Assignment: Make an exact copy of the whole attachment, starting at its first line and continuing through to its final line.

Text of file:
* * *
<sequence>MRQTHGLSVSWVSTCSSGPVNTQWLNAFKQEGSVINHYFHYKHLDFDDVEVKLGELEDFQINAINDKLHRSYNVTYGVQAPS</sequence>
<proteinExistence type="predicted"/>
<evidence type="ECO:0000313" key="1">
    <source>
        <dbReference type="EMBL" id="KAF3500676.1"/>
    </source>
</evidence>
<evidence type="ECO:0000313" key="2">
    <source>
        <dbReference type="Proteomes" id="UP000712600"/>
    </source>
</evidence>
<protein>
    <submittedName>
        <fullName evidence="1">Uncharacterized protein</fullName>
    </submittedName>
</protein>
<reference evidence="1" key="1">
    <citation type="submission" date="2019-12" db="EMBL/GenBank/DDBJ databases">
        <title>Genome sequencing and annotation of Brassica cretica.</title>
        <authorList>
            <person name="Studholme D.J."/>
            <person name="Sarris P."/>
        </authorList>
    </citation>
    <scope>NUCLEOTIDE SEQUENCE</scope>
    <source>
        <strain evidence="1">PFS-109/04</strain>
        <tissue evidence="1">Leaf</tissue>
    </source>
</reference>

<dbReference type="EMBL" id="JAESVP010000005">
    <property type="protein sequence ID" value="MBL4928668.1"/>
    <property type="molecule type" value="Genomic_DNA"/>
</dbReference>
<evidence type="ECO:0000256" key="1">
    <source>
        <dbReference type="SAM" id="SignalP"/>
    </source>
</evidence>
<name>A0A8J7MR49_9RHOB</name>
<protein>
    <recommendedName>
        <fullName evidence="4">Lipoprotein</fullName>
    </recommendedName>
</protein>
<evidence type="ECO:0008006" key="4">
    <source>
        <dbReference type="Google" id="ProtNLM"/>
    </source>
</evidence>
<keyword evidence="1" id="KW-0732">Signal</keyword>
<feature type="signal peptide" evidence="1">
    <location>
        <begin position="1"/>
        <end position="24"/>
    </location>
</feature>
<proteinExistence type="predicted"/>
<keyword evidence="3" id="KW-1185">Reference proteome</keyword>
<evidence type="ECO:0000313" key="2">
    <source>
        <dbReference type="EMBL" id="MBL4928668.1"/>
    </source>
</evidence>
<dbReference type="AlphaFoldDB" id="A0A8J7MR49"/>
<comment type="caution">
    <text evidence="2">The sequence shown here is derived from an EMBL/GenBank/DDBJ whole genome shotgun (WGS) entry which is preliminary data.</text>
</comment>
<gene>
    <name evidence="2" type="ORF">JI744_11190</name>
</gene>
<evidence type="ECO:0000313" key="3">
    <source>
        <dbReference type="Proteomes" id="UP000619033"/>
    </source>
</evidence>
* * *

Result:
<sequence>MRQTHGLSVSWVSTCSSGPVNTQWLNAFKQEGSVINHYFHYKHLDFDDVEVKLGELEDFQINAINDKLHRSYNVTYGVQAPS</sequence>
<proteinExistence type="predicted"/>
<evidence type="ECO:0000313" key="1">
    <source>
        <dbReference type="EMBL" id="KAF3500676.1"/>
    </source>
</evidence>
<evidence type="ECO:0000313" key="2">
    <source>
        <dbReference type="Proteomes" id="UP000712600"/>
    </source>
</evidence>
<protein>
    <submittedName>
        <fullName evidence="1">Uncharacterized protein</fullName>
    </submittedName>
</protein>
<reference evidence="1" key="1">
    <citation type="submission" date="2019-12" db="EMBL/GenBank/DDBJ databases">
        <title>Genome sequencing and annotation of Brassica cretica.</title>
        <authorList>
            <person name="Studholme D.J."/>
            <person name="Sarris P."/>
        </authorList>
    </citation>
    <scope>NUCLEOTIDE SEQUENCE</scope>
    <source>
        <strain evidence="1">PFS-109/04</strain>
        <tissue evidence="1">Leaf</tissue>
    </source>
</reference>

<dbReference type="EMBL" id="JAESVP010000005">
    <property type="protein sequence ID" value="MBL4928668.1"/>
    <property type="molecule type" value="Genomic_DNA"/>
</dbReference>
<evidence type="ECO:0000256" key="1">
    <source>
        <dbReference type="SAM" id="SignalP"/>
    </source>
</evidence>
<name>A0A8J7MR49_9RHOB</name>
<protein>
    <recommendedName>
        <fullName evidence="4">Lipoprotein</fullName>
    </recommendedName>
</protein>
<evidence type="ECO:0008006" key="4">
    <source>
        <dbReference type="Google" id="ProtNLM"/>
    </source>
</evidence>
<keyword evidence="1" id="KW-0732">Signal</keyword>
<feature type="signal peptide" evidence="1">
    <location>
        <begin position="1"/>
        <end position="24"/>
    </location>
</feature>
<proteinExistence type="predicted"/>
<keyword evidence="3" id="KW-1185">Reference proteome</keyword>
<evidence type="ECO:0000313" key="2">
    <source>
        <dbReference type="EMBL" id="MBL4928668.1"/>
    </source>
</evidence>
<dbReference type="AlphaFoldDB" id="A0A8J7MR49"/>
<comment type="caution">
    <text evidence="2">The sequence shown here is derived from an EMBL/GenBank/DDBJ whole genome shotgun (WGS) entry which is preliminary data.</text>
</comment>
<gene>
    <name evidence="2" type="ORF">JI744_11190</name>
</gene>
<evidence type="ECO:0000313" key="3">
    <source>
        <dbReference type="Proteomes" id="UP000619033"/>
    </source>
</evidence>